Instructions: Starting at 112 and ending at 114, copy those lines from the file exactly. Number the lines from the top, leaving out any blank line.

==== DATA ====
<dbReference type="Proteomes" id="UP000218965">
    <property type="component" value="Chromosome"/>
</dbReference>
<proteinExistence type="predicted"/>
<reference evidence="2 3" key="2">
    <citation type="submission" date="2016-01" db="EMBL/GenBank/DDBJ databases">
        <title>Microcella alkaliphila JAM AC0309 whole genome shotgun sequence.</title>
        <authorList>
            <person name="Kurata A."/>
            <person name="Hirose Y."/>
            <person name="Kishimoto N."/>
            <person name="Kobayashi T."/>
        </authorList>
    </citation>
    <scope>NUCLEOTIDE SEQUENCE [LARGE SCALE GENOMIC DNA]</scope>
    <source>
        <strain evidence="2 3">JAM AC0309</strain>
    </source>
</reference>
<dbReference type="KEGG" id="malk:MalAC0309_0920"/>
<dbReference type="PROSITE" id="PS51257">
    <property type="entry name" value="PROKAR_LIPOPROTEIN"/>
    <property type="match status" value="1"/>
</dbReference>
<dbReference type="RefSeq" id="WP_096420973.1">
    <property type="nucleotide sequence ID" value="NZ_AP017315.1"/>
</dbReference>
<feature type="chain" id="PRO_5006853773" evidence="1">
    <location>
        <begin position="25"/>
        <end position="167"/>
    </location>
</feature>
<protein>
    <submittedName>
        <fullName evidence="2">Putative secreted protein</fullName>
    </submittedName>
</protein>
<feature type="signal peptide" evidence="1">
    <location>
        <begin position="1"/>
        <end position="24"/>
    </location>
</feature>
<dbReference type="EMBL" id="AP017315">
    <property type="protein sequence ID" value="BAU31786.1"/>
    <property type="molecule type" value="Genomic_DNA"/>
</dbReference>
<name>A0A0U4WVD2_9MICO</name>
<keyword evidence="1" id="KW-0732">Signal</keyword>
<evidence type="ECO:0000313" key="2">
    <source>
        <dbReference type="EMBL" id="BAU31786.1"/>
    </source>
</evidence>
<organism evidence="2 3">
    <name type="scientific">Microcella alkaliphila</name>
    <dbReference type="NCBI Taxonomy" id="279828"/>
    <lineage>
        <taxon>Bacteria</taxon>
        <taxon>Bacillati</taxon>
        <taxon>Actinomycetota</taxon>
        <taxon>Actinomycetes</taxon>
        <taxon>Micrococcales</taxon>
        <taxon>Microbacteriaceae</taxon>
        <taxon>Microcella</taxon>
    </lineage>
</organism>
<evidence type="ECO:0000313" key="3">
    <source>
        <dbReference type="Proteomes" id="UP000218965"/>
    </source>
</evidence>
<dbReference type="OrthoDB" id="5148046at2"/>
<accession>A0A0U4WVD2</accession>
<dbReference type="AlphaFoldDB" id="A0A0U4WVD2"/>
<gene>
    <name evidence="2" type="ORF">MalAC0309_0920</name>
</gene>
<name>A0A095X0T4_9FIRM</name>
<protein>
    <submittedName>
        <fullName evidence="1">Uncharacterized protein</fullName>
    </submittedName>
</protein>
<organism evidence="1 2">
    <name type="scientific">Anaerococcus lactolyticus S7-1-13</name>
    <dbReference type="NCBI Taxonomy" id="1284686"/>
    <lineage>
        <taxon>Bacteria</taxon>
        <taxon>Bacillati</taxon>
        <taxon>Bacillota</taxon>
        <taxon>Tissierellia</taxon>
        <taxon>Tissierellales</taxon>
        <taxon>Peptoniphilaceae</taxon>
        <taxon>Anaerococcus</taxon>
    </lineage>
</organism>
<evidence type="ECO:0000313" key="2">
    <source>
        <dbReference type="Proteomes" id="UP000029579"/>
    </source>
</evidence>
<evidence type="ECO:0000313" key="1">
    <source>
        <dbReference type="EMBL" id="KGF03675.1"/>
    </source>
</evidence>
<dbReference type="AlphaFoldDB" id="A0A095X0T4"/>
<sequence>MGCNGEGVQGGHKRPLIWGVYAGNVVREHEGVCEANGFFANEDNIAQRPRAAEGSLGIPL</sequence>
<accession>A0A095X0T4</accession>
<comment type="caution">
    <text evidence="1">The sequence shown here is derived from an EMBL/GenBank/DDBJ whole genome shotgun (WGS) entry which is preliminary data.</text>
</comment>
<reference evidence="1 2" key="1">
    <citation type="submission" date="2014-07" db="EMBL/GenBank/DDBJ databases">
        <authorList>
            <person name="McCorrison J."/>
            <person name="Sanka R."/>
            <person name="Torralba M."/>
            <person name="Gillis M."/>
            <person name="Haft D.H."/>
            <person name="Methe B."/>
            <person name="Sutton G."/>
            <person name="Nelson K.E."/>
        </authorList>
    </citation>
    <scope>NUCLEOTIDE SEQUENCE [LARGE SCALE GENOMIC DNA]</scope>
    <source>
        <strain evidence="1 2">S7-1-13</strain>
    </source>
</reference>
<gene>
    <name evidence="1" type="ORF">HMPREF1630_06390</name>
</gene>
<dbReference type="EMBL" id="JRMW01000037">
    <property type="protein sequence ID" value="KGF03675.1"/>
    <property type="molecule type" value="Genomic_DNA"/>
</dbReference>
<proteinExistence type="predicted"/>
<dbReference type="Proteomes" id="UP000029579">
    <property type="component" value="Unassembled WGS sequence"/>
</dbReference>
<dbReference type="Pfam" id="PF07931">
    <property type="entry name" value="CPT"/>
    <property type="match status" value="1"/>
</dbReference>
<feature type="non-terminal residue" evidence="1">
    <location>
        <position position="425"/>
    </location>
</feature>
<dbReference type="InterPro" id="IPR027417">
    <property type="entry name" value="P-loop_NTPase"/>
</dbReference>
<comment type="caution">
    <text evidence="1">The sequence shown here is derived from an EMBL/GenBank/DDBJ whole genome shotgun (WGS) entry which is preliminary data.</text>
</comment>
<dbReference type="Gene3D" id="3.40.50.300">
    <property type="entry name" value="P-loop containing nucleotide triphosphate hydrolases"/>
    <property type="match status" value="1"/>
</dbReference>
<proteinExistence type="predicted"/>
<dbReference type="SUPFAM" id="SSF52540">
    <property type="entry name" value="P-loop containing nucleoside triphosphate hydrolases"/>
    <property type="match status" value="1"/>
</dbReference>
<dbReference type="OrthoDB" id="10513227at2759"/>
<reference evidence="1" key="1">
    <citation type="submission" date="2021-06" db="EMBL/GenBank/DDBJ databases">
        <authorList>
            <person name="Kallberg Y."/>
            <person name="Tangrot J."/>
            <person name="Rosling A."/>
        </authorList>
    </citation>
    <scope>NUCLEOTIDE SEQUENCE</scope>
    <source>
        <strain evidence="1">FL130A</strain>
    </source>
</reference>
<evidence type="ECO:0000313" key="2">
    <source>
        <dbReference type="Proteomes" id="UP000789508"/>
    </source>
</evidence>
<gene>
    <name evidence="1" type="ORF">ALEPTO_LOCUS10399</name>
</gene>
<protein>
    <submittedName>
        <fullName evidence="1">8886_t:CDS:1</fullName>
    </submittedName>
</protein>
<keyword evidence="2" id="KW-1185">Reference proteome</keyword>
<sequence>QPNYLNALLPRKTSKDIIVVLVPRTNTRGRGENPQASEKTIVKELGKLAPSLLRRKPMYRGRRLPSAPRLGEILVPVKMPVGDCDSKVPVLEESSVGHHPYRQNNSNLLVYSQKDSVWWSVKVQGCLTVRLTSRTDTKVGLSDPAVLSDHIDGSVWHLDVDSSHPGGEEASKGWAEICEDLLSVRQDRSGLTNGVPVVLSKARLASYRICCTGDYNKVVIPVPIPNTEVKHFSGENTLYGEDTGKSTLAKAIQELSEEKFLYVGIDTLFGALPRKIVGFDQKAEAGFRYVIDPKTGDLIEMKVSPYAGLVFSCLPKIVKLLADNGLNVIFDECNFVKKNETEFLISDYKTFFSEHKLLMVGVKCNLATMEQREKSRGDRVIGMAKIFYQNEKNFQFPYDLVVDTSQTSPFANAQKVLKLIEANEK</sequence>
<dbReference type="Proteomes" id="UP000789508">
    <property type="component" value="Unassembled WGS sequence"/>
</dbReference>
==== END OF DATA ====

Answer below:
<comment type="caution">
    <text evidence="1">The sequence shown here is derived from an EMBL/GenBank/DDBJ whole genome shotgun (WGS) entry which is preliminary data.</text>
</comment>